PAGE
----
The GSMA has published a global ‘Auction Best Practice‘ paper which aims to help governments and regulators guarantee affordable, high-quality mobile connectivity from spectrum awards. The paper highlights some key concerns from recent 4G and 5G spectrum awards globally and offers recommendations. This includes addressing a trend towards governments making decisions that artificially inflate spectrum prices, which risk limiting subsequent network investment and thus harming consumers.
These bad decisions include artificially restricting the amount of spectrum operators can access, through set-asides or by poorly chosen lot sizes, or by setting high reserve prices. Please see announcement below in line with South Africa’s spectrum award and let me know if you have any questions.
“Auctions can and do fail when poorly designed,” said Brett Tarnutzer, Head of Spectrum, GSMA. “We’re seeing a worrying trend of badly run spectrum awards that could seriously impact the mobile industry’s ability to connect a higher proportion of people to high-speed mobile broadband. It’s important that South Africa does not repeat these mistakes, and place maximising revenues above the connectivity of its citizens, if a decision is taken to award spectrum in the country.”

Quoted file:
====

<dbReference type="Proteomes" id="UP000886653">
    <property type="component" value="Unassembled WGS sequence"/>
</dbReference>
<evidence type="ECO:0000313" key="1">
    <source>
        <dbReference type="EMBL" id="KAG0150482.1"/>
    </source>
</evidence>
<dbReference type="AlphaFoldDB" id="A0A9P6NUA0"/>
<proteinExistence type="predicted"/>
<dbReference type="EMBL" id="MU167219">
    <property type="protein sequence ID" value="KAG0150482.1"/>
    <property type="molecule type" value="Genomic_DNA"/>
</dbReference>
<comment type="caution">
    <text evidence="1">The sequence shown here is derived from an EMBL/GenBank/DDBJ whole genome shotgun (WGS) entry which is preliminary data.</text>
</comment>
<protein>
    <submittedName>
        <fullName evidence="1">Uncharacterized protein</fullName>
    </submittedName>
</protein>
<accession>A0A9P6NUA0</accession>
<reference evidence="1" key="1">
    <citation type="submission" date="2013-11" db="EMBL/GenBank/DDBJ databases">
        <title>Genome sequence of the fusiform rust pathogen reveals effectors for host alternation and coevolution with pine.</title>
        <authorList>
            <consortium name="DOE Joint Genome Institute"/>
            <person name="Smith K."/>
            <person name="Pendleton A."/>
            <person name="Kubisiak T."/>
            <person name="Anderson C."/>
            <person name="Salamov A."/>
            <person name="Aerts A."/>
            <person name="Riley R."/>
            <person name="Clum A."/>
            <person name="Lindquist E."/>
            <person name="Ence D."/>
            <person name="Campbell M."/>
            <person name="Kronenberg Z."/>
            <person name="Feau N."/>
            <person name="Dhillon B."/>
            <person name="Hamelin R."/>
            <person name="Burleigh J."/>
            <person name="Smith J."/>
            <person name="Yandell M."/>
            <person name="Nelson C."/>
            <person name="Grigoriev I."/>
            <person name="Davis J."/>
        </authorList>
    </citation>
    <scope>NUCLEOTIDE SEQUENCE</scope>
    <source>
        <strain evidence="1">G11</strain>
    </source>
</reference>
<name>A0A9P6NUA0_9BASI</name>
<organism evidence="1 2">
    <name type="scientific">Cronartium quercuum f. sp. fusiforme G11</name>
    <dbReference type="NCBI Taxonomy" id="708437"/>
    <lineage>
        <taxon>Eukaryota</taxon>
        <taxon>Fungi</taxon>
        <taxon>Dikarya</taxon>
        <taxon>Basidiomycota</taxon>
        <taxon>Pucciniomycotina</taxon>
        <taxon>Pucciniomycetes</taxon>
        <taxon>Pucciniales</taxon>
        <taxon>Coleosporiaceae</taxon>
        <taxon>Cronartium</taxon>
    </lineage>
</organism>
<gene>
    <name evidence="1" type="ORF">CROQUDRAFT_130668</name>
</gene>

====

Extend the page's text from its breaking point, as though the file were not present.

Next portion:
The paper outlines recommendations including:
- The top priority for spectrum auctions should be to support affordable, high-quality mobile services – not to maximise revenues;
- Auctions should not be the only award process considered, as they are not always suitable;
- Assign a sufficiently large amount of spectrum and publish roadmaps to support high-quality mobile services. Set-asides for vertical sectors or new entrants may threaten how much operators can access and also risk inflating spectrum prices;
- The auction design should not create unnecessary risk and uncertainty for bidders; and
- Poorly chosen lot sizes or inflexible packages of spectrum lots risk inefficient outcomes.
The mobile industry makes an important contribution to South Africa’s economy. According to GSMA Intelligence, in 2018 the mobile ecosystem in South Africa generated 7.6 per cent of GDP or $28.5 billion in value added. Supported by the right policy environment this economic impact is expected to rise to $30 billion by 2023, due to the productivity benefits from increasing mobile internet penetration.
“Spectrum is essential fuel for mobile networks and its ineffective use will only lead to bad consequences for consumers,” added Tarnutzer. “All governments should recognise that the most important objective of awarding frequencies should not be about making the most money, but rather about ensuring consumers benefit from the best mobile connectivity.”